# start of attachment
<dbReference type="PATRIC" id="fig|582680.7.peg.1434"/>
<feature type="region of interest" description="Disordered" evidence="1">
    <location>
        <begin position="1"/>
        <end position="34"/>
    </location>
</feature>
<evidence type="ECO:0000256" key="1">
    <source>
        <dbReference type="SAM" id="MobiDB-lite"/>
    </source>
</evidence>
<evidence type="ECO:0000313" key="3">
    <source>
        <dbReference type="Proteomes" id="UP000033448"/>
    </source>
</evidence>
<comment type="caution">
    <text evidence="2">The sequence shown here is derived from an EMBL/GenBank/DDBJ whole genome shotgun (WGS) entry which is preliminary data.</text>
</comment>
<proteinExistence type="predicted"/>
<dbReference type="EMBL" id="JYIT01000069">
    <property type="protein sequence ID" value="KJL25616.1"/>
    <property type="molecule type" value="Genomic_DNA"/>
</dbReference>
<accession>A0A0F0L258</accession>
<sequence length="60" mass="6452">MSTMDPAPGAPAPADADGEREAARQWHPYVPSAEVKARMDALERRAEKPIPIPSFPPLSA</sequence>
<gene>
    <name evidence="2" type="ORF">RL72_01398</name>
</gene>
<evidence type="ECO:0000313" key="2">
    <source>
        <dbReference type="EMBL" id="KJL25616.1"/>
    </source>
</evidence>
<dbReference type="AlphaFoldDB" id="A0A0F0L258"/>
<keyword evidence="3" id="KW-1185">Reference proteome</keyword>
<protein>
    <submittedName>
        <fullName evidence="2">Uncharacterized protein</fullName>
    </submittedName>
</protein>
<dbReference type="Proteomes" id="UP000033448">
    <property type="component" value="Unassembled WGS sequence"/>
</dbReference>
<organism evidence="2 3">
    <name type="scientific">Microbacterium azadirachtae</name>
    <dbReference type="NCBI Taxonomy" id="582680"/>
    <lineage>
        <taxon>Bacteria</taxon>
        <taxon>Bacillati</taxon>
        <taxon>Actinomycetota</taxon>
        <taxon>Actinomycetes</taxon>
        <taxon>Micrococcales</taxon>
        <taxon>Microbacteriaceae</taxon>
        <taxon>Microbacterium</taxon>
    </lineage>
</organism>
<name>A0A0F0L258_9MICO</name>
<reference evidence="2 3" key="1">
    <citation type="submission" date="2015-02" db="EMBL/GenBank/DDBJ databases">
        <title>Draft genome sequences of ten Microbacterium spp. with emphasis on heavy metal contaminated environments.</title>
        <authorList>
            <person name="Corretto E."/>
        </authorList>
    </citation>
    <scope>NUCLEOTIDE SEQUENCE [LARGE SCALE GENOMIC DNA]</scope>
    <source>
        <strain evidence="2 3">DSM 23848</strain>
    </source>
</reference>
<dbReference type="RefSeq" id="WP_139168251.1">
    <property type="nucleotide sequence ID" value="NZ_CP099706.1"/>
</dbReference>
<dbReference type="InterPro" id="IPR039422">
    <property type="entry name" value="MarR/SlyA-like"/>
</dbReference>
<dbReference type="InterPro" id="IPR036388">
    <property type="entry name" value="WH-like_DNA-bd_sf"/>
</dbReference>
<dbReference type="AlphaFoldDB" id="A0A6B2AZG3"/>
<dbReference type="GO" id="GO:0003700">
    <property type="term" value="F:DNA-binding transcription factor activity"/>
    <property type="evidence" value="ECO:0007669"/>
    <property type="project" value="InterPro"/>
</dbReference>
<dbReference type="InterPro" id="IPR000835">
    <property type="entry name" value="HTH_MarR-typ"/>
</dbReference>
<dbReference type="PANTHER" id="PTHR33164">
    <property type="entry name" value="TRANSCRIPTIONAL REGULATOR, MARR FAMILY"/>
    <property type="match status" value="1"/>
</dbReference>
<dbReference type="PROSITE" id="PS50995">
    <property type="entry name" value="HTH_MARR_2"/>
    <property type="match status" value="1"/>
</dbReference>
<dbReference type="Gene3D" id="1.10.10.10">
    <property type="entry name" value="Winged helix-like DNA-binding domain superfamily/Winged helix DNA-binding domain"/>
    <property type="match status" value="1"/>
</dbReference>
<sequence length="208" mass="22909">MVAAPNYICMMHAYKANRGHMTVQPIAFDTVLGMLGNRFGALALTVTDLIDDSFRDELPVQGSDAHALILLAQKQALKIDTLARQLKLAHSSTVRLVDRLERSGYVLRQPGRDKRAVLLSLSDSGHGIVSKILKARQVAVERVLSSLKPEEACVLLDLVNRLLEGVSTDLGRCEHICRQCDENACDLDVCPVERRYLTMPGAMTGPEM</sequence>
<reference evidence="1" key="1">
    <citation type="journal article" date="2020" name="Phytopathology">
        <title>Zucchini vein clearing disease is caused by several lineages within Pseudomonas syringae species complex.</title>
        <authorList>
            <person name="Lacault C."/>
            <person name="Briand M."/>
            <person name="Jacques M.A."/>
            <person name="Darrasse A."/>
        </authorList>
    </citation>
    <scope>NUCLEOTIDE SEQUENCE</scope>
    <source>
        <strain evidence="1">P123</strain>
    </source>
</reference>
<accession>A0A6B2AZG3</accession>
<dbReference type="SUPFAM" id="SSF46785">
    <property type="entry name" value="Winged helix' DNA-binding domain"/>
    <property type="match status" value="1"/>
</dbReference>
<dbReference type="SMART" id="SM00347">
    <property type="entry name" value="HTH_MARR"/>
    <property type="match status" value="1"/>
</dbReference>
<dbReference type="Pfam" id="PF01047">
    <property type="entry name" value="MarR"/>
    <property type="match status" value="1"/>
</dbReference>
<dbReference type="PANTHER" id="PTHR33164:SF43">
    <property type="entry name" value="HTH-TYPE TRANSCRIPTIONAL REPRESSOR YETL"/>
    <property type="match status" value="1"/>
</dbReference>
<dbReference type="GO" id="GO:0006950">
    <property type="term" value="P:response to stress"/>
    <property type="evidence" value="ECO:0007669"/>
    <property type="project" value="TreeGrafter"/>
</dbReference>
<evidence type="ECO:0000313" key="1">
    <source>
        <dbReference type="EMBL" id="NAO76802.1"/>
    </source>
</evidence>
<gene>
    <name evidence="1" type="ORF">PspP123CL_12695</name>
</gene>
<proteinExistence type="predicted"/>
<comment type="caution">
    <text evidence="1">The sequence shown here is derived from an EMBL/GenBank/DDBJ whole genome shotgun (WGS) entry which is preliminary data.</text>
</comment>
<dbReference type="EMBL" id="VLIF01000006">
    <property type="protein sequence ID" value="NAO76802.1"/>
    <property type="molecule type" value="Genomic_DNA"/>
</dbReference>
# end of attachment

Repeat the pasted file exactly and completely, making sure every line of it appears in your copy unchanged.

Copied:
<dbReference type="PATRIC" id="fig|582680.7.peg.1434"/>
<feature type="region of interest" description="Disordered" evidence="1">
    <location>
        <begin position="1"/>
        <end position="34"/>
    </location>
</feature>
<evidence type="ECO:0000256" key="1">
    <source>
        <dbReference type="SAM" id="MobiDB-lite"/>
    </source>
</evidence>
<evidence type="ECO:0000313" key="3">
    <source>
        <dbReference type="Proteomes" id="UP000033448"/>
    </source>
</evidence>
<comment type="caution">
    <text evidence="2">The sequence shown here is derived from an EMBL/GenBank/DDBJ whole genome shotgun (WGS) entry which is preliminary data.</text>
</comment>
<proteinExistence type="predicted"/>
<dbReference type="EMBL" id="JYIT01000069">
    <property type="protein sequence ID" value="KJL25616.1"/>
    <property type="molecule type" value="Genomic_DNA"/>
</dbReference>
<accession>A0A0F0L258</accession>
<sequence length="60" mass="6452">MSTMDPAPGAPAPADADGEREAARQWHPYVPSAEVKARMDALERRAEKPIPIPSFPPLSA</sequence>
<gene>
    <name evidence="2" type="ORF">RL72_01398</name>
</gene>
<evidence type="ECO:0000313" key="2">
    <source>
        <dbReference type="EMBL" id="KJL25616.1"/>
    </source>
</evidence>
<dbReference type="AlphaFoldDB" id="A0A0F0L258"/>
<keyword evidence="3" id="KW-1185">Reference proteome</keyword>
<protein>
    <submittedName>
        <fullName evidence="2">Uncharacterized protein</fullName>
    </submittedName>
</protein>
<dbReference type="Proteomes" id="UP000033448">
    <property type="component" value="Unassembled WGS sequence"/>
</dbReference>
<organism evidence="2 3">
    <name type="scientific">Microbacterium azadirachtae</name>
    <dbReference type="NCBI Taxonomy" id="582680"/>
    <lineage>
        <taxon>Bacteria</taxon>
        <taxon>Bacillati</taxon>
        <taxon>Actinomycetota</taxon>
        <taxon>Actinomycetes</taxon>
        <taxon>Micrococcales</taxon>
        <taxon>Microbacteriaceae</taxon>
        <taxon>Microbacterium</taxon>
    </lineage>
</organism>
<name>A0A0F0L258_9MICO</name>
<reference evidence="2 3" key="1">
    <citation type="submission" date="2015-02" db="EMBL/GenBank/DDBJ databases">
        <title>Draft genome sequences of ten Microbacterium spp. with emphasis on heavy metal contaminated environments.</title>
        <authorList>
            <person name="Corretto E."/>
        </authorList>
    </citation>
    <scope>NUCLEOTIDE SEQUENCE [LARGE SCALE GENOMIC DNA]</scope>
    <source>
        <strain evidence="2 3">DSM 23848</strain>
    </source>
</reference>
<dbReference type="RefSeq" id="WP_139168251.1">
    <property type="nucleotide sequence ID" value="NZ_CP099706.1"/>
</dbReference>
<dbReference type="InterPro" id="IPR039422">
    <property type="entry name" value="MarR/SlyA-like"/>
</dbReference>
<dbReference type="InterPro" id="IPR036388">
    <property type="entry name" value="WH-like_DNA-bd_sf"/>
</dbReference>
<dbReference type="AlphaFoldDB" id="A0A6B2AZG3"/>
<dbReference type="GO" id="GO:0003700">
    <property type="term" value="F:DNA-binding transcription factor activity"/>
    <property type="evidence" value="ECO:0007669"/>
    <property type="project" value="InterPro"/>
</dbReference>
<dbReference type="InterPro" id="IPR000835">
    <property type="entry name" value="HTH_MarR-typ"/>
</dbReference>
<dbReference type="PANTHER" id="PTHR33164">
    <property type="entry name" value="TRANSCRIPTIONAL REGULATOR, MARR FAMILY"/>
    <property type="match status" value="1"/>
</dbReference>
<dbReference type="PROSITE" id="PS50995">
    <property type="entry name" value="HTH_MARR_2"/>
    <property type="match status" value="1"/>
</dbReference>
<dbReference type="Gene3D" id="1.10.10.10">
    <property type="entry name" value="Winged helix-like DNA-binding domain superfamily/Winged helix DNA-binding domain"/>
    <property type="match status" value="1"/>
</dbReference>
<sequence length="208" mass="22909">MVAAPNYICMMHAYKANRGHMTVQPIAFDTVLGMLGNRFGALALTVTDLIDDSFRDELPVQGSDAHALILLAQKQALKIDTLARQLKLAHSSTVRLVDRLERSGYVLRQPGRDKRAVLLSLSDSGHGIVSKILKARQVAVERVLSSLKPEEACVLLDLVNRLLEGVSTDLGRCEHICRQCDENACDLDVCPVERRYLTMPGAMTGPEM</sequence>
<reference evidence="1" key="1">
    <citation type="journal article" date="2020" name="Phytopathology">
        <title>Zucchini vein clearing disease is caused by several lineages within Pseudomonas syringae species complex.</title>
        <authorList>
            <person name="Lacault C."/>
            <person name="Briand M."/>
            <person name="Jacques M.A."/>
            <person name="Darrasse A."/>
        </authorList>
    </citation>
    <scope>NUCLEOTIDE SEQUENCE</scope>
    <source>
        <strain evidence="1">P123</strain>
    </source>
</reference>
<accession>A0A6B2AZG3</accession>
<dbReference type="SUPFAM" id="SSF46785">
    <property type="entry name" value="Winged helix' DNA-binding domain"/>
    <property type="match status" value="1"/>
</dbReference>
<dbReference type="SMART" id="SM00347">
    <property type="entry name" value="HTH_MARR"/>
    <property type="match status" value="1"/>
</dbReference>
<dbReference type="Pfam" id="PF01047">
    <property type="entry name" value="MarR"/>
    <property type="match status" value="1"/>
</dbReference>
<dbReference type="PANTHER" id="PTHR33164:SF43">
    <property type="entry name" value="HTH-TYPE TRANSCRIPTIONAL REPRESSOR YETL"/>
    <property type="match status" value="1"/>
</dbReference>
<dbReference type="GO" id="GO:0006950">
    <property type="term" value="P:response to stress"/>
    <property type="evidence" value="ECO:0007669"/>
    <property type="project" value="TreeGrafter"/>
</dbReference>
<evidence type="ECO:0000313" key="1">
    <source>
        <dbReference type="EMBL" id="NAO76802.1"/>
    </source>
</evidence>
<gene>
    <name evidence="1" type="ORF">PspP123CL_12695</name>
</gene>
<proteinExistence type="predicted"/>
<comment type="caution">
    <text evidence="1">The sequence shown here is derived from an EMBL/GenBank/DDBJ whole genome shotgun (WGS) entry which is preliminary data.</text>
</comment>
<dbReference type="EMBL" id="VLIF01000006">
    <property type="protein sequence ID" value="NAO76802.1"/>
    <property type="molecule type" value="Genomic_DNA"/>
</dbReference>